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Exchange students wowed by Bow Valley

"Going to Higashikawa was amazing and meeting the students there and then having them come here really makes it a full circle."

CANMORE – Over the past two weeks, four students from Higashikawa, Canmore's sister-city in Japan, have experienced a crash course in Canadian culture.

As part of an ongoing agreement between the two towns, students have been making the trip across the Pacific Ocean in the summer and fall. It is the first time these students have visited Canada. For Amane Habuki, Shunsuke Nishimura, Karen Ishikawa and Mikoto Okazaki – the trip has provided them with the opportunity to experience a new culture, try new food and make new friends.

"For these students to see other countries when they are young – is really priceless. A 30-year relationship [between Higashikawa and Canmore] can make this happen. So we need to keep this for our kids," said Onsite Canada Director, Yuji Akiyama, who acts as a liason between the two towns.

More than 20 students from Higashikawa applied for the exchange, and they were selected based on an essay and interview. Their flights and expenses were paid for by the City of Higashikawa. 

Over the last two weeks, the students attended classes at Canmore Colligate High School, hiked Cascade Mountain, walked along the shores of Lake Louise, rafted in the Bow River, shopped in Banff, and toured around Calgary. 

"It is very beautiful, and so big," commented 16-year-old Nishimura, referring to the scale of the Canadian Rockies.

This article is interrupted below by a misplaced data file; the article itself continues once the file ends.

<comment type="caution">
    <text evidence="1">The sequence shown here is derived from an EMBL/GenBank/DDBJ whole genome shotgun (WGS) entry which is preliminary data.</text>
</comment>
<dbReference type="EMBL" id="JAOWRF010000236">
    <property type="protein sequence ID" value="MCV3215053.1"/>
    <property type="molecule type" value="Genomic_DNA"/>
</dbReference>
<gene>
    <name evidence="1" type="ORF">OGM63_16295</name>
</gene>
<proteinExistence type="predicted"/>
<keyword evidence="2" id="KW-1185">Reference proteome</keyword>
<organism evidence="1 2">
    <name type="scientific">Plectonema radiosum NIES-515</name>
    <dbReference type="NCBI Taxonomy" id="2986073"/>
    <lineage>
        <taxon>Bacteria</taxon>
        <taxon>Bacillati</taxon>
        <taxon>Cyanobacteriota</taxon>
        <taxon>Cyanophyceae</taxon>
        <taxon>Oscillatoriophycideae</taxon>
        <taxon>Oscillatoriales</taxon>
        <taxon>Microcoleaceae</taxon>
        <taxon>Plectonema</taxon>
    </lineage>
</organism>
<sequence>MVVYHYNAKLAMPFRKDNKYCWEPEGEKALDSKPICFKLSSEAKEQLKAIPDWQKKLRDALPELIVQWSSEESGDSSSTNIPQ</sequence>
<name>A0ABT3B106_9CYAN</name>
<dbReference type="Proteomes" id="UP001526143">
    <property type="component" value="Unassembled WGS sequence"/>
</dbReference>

The students home town is located at the base of Mount Asahi-dake, the tallest mountain on the island of Hokkaido. The town is home to two ski hills and one is named after Canmore.

The students were surprised by the many Japanese restaurants in the Bow Valley, and equally surprised by a few Canadian specialties. 

"We tried poutine and beaver tails," said 17-year-old Ishikawa with a wide grin. "It was very delicious."

One thing the students were not particularly fond of was the cold fall mornings in the Bow Valley. While their hometown does experience occasional sub-zero temperatures, they have a more mild climate. 

The students were hosted by four families in Canmore. Anika Gasser is from one of those families. The 16-year-old Canmore Colligate student was also one of three students, along with CCHS teacher Ken Symington, to be invited to Higashikawa for their annual International Photo Festival this past summer. 

"So far in my life, it has definitely been the most impactful trip I've ever done," said Gasser of her trip to Japan. "Going to Higashikawa was amazing and meeting the students there and then having them come here really makes it a full circle."

"We are hopeful this will continue. It's wonderful for our Higashikawa students to be here and for us to share our culture with them," said Symington.

Japanese students have been coming to Canmore since 2015 and students from CCHS have been making the trip to Higashikawa since 2016.

"We need host families every year so if somebody in town can help, that would be great. It is the 30th anniversary this year and we should keep this special relationship for next generation," said Akiyama.


Evan Buhler

About the Author: Evan Buhler

Evan Buhler is an award-winning photojournalist and reporter who joined the Outlook in 2019. A native of Calgary, he previously worked in Salmon Arm, B.C.
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